IBR

This is caused by a herpes virus that primarily affects the tissues of the nose and windpipe, and is similar to a severe case of flu. Disease has a variety of forms depending on animal’s age and previous levels of immunity. All ages can be affected and the four main groups of clinical signs are:

Acute respiratory form – this is the classic form of the Disease. It causes a very high temperature, dullness, low appetite, discharge from nose and sometimes eyes. Secondary infection of the trachea can lead to a foul smell,severe cough and “roaring” breathing. Severity can range from mild to death.

Ocular form – can be seen on its own or with respiratory symptoms. The conjunctiva of the eye becomes very dark red and swollen with small ulcers. A white discharge occurs, that can be so severe as to close the eyes and leave a thick layer of pus oozing out.

Abortion/foetal death – can be caused by IBR at any stage of pregnancy, and can be difficult to diagnose. It multiplies in the placenta and may well occur without any of the other symptoms. Abortion occurs some weeks after the initial infection with the virus often having disappeared from the placenta making diagnosis difficult. Cow will however have positive antibody levels.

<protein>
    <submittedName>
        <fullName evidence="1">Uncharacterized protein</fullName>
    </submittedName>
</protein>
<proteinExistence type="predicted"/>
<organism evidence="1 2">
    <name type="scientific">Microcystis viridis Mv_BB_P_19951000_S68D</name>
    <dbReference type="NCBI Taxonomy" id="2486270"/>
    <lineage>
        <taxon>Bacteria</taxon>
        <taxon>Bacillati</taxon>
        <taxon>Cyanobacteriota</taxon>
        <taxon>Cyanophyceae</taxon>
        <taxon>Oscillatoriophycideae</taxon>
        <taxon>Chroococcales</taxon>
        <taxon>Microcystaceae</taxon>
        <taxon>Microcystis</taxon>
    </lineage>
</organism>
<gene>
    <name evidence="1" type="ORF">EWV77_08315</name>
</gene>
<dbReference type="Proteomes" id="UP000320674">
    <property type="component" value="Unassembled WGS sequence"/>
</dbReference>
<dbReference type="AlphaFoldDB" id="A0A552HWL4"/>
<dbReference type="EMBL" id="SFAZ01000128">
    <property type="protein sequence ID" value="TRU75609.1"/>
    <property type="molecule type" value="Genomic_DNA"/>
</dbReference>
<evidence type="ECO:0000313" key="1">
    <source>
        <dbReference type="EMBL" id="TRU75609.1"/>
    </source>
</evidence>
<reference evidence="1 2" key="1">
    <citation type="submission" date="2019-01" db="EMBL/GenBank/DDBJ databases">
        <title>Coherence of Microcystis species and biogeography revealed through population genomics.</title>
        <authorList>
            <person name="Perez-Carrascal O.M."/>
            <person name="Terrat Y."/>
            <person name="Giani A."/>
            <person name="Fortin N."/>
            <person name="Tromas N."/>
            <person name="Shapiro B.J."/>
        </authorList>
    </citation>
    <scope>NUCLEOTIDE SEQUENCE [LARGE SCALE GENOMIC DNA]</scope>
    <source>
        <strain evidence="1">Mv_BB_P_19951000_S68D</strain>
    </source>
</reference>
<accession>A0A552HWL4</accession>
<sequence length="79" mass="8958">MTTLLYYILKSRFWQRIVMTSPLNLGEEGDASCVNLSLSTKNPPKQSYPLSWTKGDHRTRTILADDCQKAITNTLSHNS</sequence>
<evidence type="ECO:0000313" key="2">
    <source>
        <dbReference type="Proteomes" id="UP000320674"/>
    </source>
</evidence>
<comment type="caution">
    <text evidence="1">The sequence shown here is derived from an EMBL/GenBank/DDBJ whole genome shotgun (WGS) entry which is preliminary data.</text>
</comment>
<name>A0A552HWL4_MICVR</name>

Milk drop / production loss – There is a strain of the virus that can cause a sudden milk drop with no other symptoms. These cows slowly return to 80-90% yield after a week irrespective of treatment.

Treatment is with anti-biotics and anti-inflammatories, both injectable and topical. This does not treat the virus however, only the secondary infection that accompanies it.

Prevention

The best method is by vaccination with Bovilis IBR. Once the whole herd has been treated, six monthly boosters are required, and incoming stock must all be treated before entering the herd.

As IBR is widespread in the national herd, one problem is deciding whether to vaccinate or not, especially if animals from different sources have been mixed and only one is showing symptoms. In such a case it is impossible to know which animals have been previously exposed and so have become immune, and so for whom vaccination would be a waste of time.

To be safe however you should always vaccinate the whole group as soon as a case has been confirmed.

Bulk milk samples are a good way of monitoring herd levels of infection. If done every 3 months they can give an idea of the level of infection circulating within the herd. Advice can then be given by the vet, depending on the levels found.